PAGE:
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Sensors 2013, 13(11), 15504-15512; doi:10.3390/s131115504

Article
Development of On-Line Monitoring Systems for High Temperature Components in Power Plants
Hongcai Zhang 1,2, Jiuhong Jia 1,*, Ning Wang 1, Xiaoyin Hu 1, Shan-Tung Tu 1, Shaoping Zhou 1 and Zhengdong Wang 1
1
Key Laboratory of Pressure Systems and Safety, Ministry of Education, East China University of Science and Technology, Shanghai 200237, China; E-Mails: nwang@ecust.edu.cn (N.W.); huxy@simt.com.cn (X.H.); sttu@ecust.edu.cn (S.-T.T.); shpzhou@ecust.edu.cn (S.Z.); zdwang@ecust.edu.cn (Z.W.)
2
SINOPEC Hubei Chemical Fertilizer Branch, Zhijiang 443200, China; E-Mail: hcaizhang@sohu.com
*
Author to whom correspondence should be addressed; E-Mail: jhjia@ecust.edu.cn; Tel.: +86-21-6425-1499; Fax: +86-21-6425-3513.
Received: 22 September 2013; in revised form: 23 October 2013 / Accepted: 23 October 2013 /
Published: 13 November 2013

Abstract

: To accurately detect deformation and extend the component life beyond the original design limits, structural safety monitoring techniques have attracted considerable attention in the power and process industries for decades. In this paper an on-line monitoring system for high temperature pipes in a power plant is developed. The extension-based sensing devices are amounted on straight pipes, T-Joints and elbows of a main steam pipeline. During on-site monitoring for more than two years, most of the sensors worked reliably and steadily. However, the direct strain gauge could not work for long periods because of the high temperature environment. Moreover, it is found that the installation and connection of the extensometers can have a significant influence on the measurement results. The on-line monitoring system has a good alarming function which is demonstrated by detecting a steam leakage of the header.
Keywords:
on-line monitoring system; strain; extensometer; high temperature; accuracy

1. Introduction

Many power plants commissioned in the 1960s are currently approaching the limits of their original design lives. Although there has been a great effort to find an optimum during design, to ensure the highest quality in the manufacturing process and especially to specify the loadings and the load-time histories of the systems and components, it is an accepted fact that some of the systems are subjected to “not-specified” loading in service. For instance, loadings can be caused by a change in operating parameters, by abnormal operation or by the fact that local effects are not known in detail. Any attempt to cover all these possible loadings in fatigue calculations is unrealistic. Therefore, monitoring the minute changes of the component level should be a desirable way to ensure the safety of these old plants. The on-line health monitoring involves the observation of a system using periodically sampled dynamic response measurements from an array of sensors, the extraction of damage-sensitive features from these measurements, and the statistical analysis of these features to determine the current state of system health. It can detect early degradation of material properties associated with operational usage, service loads, and environmental exposure, and predict future material properties at critical locations for components, structures and complex systems subjected to service loads and environmental exposure over time.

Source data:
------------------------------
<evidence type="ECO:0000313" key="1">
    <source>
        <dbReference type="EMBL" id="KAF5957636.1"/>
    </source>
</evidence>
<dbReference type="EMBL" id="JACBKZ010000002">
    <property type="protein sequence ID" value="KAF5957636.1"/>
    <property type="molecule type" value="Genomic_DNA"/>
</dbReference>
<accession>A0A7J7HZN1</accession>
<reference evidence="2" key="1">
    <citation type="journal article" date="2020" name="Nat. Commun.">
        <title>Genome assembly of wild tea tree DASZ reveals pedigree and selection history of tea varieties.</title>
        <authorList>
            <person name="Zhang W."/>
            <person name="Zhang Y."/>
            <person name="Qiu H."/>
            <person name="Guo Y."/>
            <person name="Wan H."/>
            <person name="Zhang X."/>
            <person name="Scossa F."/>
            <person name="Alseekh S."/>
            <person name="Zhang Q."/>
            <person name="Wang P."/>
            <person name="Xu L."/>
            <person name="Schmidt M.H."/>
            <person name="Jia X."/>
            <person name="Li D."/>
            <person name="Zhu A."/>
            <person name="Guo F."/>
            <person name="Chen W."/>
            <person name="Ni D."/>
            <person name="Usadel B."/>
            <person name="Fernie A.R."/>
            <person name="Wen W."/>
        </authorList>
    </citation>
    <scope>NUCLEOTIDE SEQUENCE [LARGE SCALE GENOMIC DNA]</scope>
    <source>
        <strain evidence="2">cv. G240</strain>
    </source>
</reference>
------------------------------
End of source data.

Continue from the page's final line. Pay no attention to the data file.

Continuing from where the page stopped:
For major parts in power plants, changes of the temperature and the pressure are well correlated with the creep in most cases [1,2]. Thus, it is believed that the real-time strain is the most reliable parameter for component life monitoring in power plants [3].